SeÃ±or Baity says “Bienvenidos a Miami”
Over the past day or so, I’ve tried to convey to my friends and loved ones the full-throttle awesomeness that is Miami Vice, and I can honestly say I’ve never had a tougher sell. The idea sounds ridiculous, I know, but please believe me: this is one of the best films of the year so far.
Cast off your expectations, I said – this adventure of Sonny Crockett (Colin Farrell) and Rico Tubbs (Jamie Foxx) is, by all appearances, a world apart from the series that spawned it.
But even a quick description of the film makes it sound like a standard cops-and-robbers piece: Two vice squad detectives go undercover to infiltrate the empire of drug lord JesÃºs Montoya (Luis Tosar). They navigate power-hungry middlemen, competing traffickers and white supremacists. There are fast cars. There are beautiful women. There are big guns, hand grenades and departmental insubordination.
It would all be overwhelmingly ordinary were it not for the guiding hands of writer/director Michael Mann. As a filmmaker, he’s never been big on exposition, and Miami Vice sticks with that motif. The movie opens with no title sequence, right in the middle of a sting operation gone wrong. No lengthy explanation is offered, and as a result the viewer has to do some leg work to figure out exactly what’s happening (one audience member in the screening I attended actually turned around and asked me if the projectionist had accidentally started the film in the middle. I told her I didn’t think so, but I admit, for a little while I wasn’t so sure).
Eventually, it becomes clear enough who is who and what they’re doing, and the minimal explanation at the outset has the effect of making the viewer feel like an active participant in the film.
That feeling is furthered in the urgency of Mann’s style. His ever-present steadicam plunges the viewer into the thick of the action. There are no flashy wide shots during Miami Vice’s most pulse-pounding scenes – Mann stations himself right next to his characters, diving behind bullet-addled cars alongside them, giving the audience the sensation of seeing the action through the frantic eyes of a character.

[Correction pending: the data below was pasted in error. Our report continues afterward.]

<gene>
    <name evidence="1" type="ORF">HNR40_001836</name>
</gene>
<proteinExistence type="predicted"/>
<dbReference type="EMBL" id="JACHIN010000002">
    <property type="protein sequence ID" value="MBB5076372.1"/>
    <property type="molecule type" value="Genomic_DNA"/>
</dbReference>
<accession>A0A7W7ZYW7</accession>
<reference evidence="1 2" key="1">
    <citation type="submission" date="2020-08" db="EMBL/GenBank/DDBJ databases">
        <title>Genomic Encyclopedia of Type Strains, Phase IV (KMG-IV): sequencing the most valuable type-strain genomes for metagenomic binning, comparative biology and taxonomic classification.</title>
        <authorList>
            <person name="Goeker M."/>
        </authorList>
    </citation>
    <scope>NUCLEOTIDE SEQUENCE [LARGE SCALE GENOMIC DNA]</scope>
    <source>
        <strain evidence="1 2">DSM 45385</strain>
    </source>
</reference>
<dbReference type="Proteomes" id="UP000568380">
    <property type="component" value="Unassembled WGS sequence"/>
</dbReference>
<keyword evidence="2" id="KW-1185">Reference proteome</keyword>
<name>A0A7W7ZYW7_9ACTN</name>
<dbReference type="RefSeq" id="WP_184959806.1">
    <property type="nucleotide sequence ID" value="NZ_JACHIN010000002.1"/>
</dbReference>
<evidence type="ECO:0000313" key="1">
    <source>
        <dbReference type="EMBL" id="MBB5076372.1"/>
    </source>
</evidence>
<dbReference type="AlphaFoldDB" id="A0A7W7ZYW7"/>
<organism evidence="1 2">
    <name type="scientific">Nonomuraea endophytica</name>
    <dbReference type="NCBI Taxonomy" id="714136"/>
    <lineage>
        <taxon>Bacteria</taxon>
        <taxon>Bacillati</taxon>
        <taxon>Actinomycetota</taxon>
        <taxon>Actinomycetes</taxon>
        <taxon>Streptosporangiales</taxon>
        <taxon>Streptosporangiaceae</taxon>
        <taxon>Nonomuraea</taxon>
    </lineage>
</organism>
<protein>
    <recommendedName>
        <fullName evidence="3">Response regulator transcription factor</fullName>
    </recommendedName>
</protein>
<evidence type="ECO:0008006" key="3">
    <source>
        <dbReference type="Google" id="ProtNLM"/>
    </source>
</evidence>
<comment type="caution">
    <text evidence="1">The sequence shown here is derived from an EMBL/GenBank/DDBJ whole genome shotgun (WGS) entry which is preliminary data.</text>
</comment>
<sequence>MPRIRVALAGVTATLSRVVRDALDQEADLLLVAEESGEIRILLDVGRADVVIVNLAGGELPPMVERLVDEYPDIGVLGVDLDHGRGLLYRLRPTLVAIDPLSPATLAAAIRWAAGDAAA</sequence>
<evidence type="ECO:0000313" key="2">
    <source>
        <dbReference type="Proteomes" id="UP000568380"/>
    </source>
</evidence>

In the end, that’s what works so well about this project: Its subject matter is pure escapism, but escapism has never felt this real. Mann captures the grittiness of the criminal underworld with De Palma-like mastery, and even the slow moments are replete with tangible danger.
That tone is conveyed well in the film’s laconic leading men. Foxx made his name as a capable actor in an earlier Mann film, Ali, a role that, like his equally impressive turn in 2004’s Collateral, was overshadowed by the Ray Charles juggernaut. Miami Vice proves itself as another perfect collaboration between actor and director, and Farrell fits perfectly into the equation. He and Foxx have great chemistry, and theirs is an interesting dynamic. Crockett and Tubbs don’t seem like the best of friends, but there’s a mutual respect and trust between them, buffered by an obvious personal distance.
Those who saw Mann’s previous films won’t be surprised at how involved they become in Miami Vice, but they can be forgiven some skepticism. Anyone who’s been to the movies in the past six or seven years knows that the current studio system is bloated on remakes and “re-imaginings,” so your expectations might be understandably low for this latest venture into our collective past.
But that dread never comes to bear. This could’ve been another tongue-in-cheek homage like Starsky and Hutch, and thank God it isn’t. The two things popular culture needs less of right now are cutesy-poo kitsch and ironic nostalgia.
Miami Vice is blessedly devoid of both. There are no quotation marks around this film. There are no pastel suits and skinny ties, and Mann doesn’t waste his audience’s time yukking it up with references to the bad fashion of the 1980s. He’s the first director of a remake to really grasp an important point: that millions of people tuned into “Miami Vice” during its heyday, and it wasn’t because they thought it was silly – it was because they thought it was awesome. Even if fans of the series, in hindsight, think it’s a little cheesy now, the fact remains that at one point in time Crockett and Tubbs were the gold standard of cool.
That’s what the 2006 Miami Vice tries to recapture, and it has accomplished that goal many times over. It grabs you by the collar and drags you along; it makes your heart race; it makes you a part of its world; it’ll even make you drive a little faster on the way home from the theater.
And none of it is “cool.” It’s just cool.
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